Smokey's Blog

we gonna do the damn thing or what

Tag: triple j

Roll Up Your Sleeves lyrics

I’ve been hit up a bunch of times to post the lyrics from my version of Meg Mac’s Roll Up Your Sleeves. It’s taken a while because I’m lazy but here they are.. check my earlier post (inc the video) here.

ROLL UP YOUR SLEEVES
Kira Puru
Roll up your sleeves
And face the face it’s looking right back at me
It’s easier to leave it oh
It’s easier to fake it, oh oh
So I’ll go and I’ll join the free
There’s people there, they’re just like me oh
Bertie Blackman, Kira Puru, All Our Exes Live in Texas 
[Chorus]
Everything is gonna be alright
Everything is gonna be alright

Urthboy
January tricked you when it looked you in the eye
and said no matter what you've been through/ with me, you'll be renewed
a promise made at midnight/ a fire sale that
knew it couldn't drag you into something/
you don't wanna do/ a heart that's full of nightfall
hanging on dear life for/ first signs of daylight
but what if I refuse? what if it all passes like cycling of news
while I'm searching for an ocean/ I can wade into
what if I don't stick around for/ February's saving grace?
maybe I don't know it now/ I'll be in a different place
what I wouldn't dare to face if I don't find my feet
til March I'll find a way of giving chase, best believe
the arms of april may have open hands that hold you up
the pages we're reopening from what we'd folded up
we're not tryna front with all that 'winter isn't cold enough'
but we can handle anything they throw at us
[Chorus]
Everything is gonna be alright
Everything is gonna be alright
Urthboy
July had left you waiting, and August wasn't answering
but you're in touch with everyone you've ever known/ never so alone
a starry-eyed september/ reminding you of something
that you cannot quite remember/ so you're reaching for your phone
calling in a favour/ but it's ringing out
you're hanging up before it goes to message/ is anybody home?
there's trouble in your palms and they're making for a handrail
but if you fall/ it's something that you'll own
breathing in the time we borrow
won't be gone until november we'll be here until tomorrow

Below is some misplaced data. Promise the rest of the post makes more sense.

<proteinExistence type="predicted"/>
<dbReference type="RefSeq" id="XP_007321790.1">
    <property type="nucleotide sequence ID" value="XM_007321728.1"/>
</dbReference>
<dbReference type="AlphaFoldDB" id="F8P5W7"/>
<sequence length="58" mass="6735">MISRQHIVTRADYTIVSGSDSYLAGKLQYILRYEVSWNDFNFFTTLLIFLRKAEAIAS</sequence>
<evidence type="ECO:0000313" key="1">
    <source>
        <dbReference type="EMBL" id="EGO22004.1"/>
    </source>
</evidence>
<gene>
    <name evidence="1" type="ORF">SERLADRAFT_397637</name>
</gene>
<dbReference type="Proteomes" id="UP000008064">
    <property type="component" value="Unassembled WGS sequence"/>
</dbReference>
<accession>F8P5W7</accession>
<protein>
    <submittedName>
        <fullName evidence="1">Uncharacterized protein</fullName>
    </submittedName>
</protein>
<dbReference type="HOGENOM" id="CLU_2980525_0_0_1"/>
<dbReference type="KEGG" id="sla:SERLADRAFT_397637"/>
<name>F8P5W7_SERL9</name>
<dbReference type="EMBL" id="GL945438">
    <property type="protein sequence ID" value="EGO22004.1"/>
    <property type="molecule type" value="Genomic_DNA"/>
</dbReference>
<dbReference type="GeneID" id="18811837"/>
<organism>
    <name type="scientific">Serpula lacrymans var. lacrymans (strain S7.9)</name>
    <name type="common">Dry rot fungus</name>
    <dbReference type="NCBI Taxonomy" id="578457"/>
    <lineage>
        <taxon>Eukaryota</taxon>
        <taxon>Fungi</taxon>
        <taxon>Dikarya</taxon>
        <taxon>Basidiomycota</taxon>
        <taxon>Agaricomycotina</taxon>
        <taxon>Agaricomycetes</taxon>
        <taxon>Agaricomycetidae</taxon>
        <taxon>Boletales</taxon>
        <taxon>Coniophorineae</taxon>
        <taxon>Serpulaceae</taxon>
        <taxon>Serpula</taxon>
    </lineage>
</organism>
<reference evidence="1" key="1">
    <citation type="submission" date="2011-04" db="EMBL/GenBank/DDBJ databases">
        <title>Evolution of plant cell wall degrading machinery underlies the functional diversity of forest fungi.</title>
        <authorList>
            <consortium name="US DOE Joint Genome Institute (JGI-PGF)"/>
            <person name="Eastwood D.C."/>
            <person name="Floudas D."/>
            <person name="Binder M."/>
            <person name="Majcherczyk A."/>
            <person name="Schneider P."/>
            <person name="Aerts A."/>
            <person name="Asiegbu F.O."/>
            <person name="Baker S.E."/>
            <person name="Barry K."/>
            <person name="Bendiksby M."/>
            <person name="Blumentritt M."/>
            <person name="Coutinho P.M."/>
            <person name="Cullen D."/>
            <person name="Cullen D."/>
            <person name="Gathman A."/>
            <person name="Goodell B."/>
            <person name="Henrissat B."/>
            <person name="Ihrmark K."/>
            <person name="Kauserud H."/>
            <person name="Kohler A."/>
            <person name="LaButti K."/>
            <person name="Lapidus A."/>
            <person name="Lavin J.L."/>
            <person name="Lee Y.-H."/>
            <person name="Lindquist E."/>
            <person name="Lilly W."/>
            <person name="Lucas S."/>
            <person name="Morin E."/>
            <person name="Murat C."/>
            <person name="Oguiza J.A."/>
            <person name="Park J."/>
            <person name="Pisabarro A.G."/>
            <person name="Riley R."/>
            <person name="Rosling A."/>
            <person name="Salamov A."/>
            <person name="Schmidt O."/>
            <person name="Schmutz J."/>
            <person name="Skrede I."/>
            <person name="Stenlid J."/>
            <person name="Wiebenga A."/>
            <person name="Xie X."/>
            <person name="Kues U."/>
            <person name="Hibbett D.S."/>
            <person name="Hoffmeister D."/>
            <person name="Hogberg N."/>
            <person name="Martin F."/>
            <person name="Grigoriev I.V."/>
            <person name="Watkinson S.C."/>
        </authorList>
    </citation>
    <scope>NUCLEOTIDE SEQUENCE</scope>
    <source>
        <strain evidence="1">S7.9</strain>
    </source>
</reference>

may as well take a risk
people singing carols while I'm singing this
roll up your sleeves this is it, let em sing it
[Chorus]
Everything is gonna be alright
Everything is gonna be alright
ohhhhh
Roll up your sleeves
Roll up your sleeves

How to Like a Version

During soundcheck for the biggest show of Hermitude’s career, I received an email asking if I’d like to do the last Like a Version of the year. The catch was that I’d have about 8 days to put it together.

I stressed about it. I got appropriately drunk after the second of two crazyamazing shows and resumed peak anxiety about the like a version cover as I walked home at 6am.

There’s a long line of great covers that have been created for this popular segment on triple j so the prospect of pulling off something good in a short space of time was intimidating. First call? Manager Mondo. He suggested I work with a guy named Jack Grace Britten, who could assist with a musical arrangement. I was also staring down my first gig that weekend and was underprepared. I could feel my hair thinning and falling from my head like passengers on a sinking boat. I called Jack.

I shot an email to Tom Thum, an international star and an old mate I met through hip hop. He was in Abu Dhabi but was returning home a week before this. I called Luke Dubs, who had just finished a US/Europe/Syd/Melb tour and had every right to say no. I gave Kira Puru a buzz as she prepared for that night’s show with Paul Kelly on his Merri Soul Sessions vineyard concert. I checked in with Bertie Blackman, luckily back in Australia for a few months. Lastly, Mondo called All our Exes Live in Texas.

Despite hectic schedules and inconvenient timing, everyone said yes. It was a big deal. Jack shot me an arrangement and I began writing the first of two verses. I could go on and on but we made a little video that takes you into this process, and below that, is the end product: the live recording we did in triple j’s studios.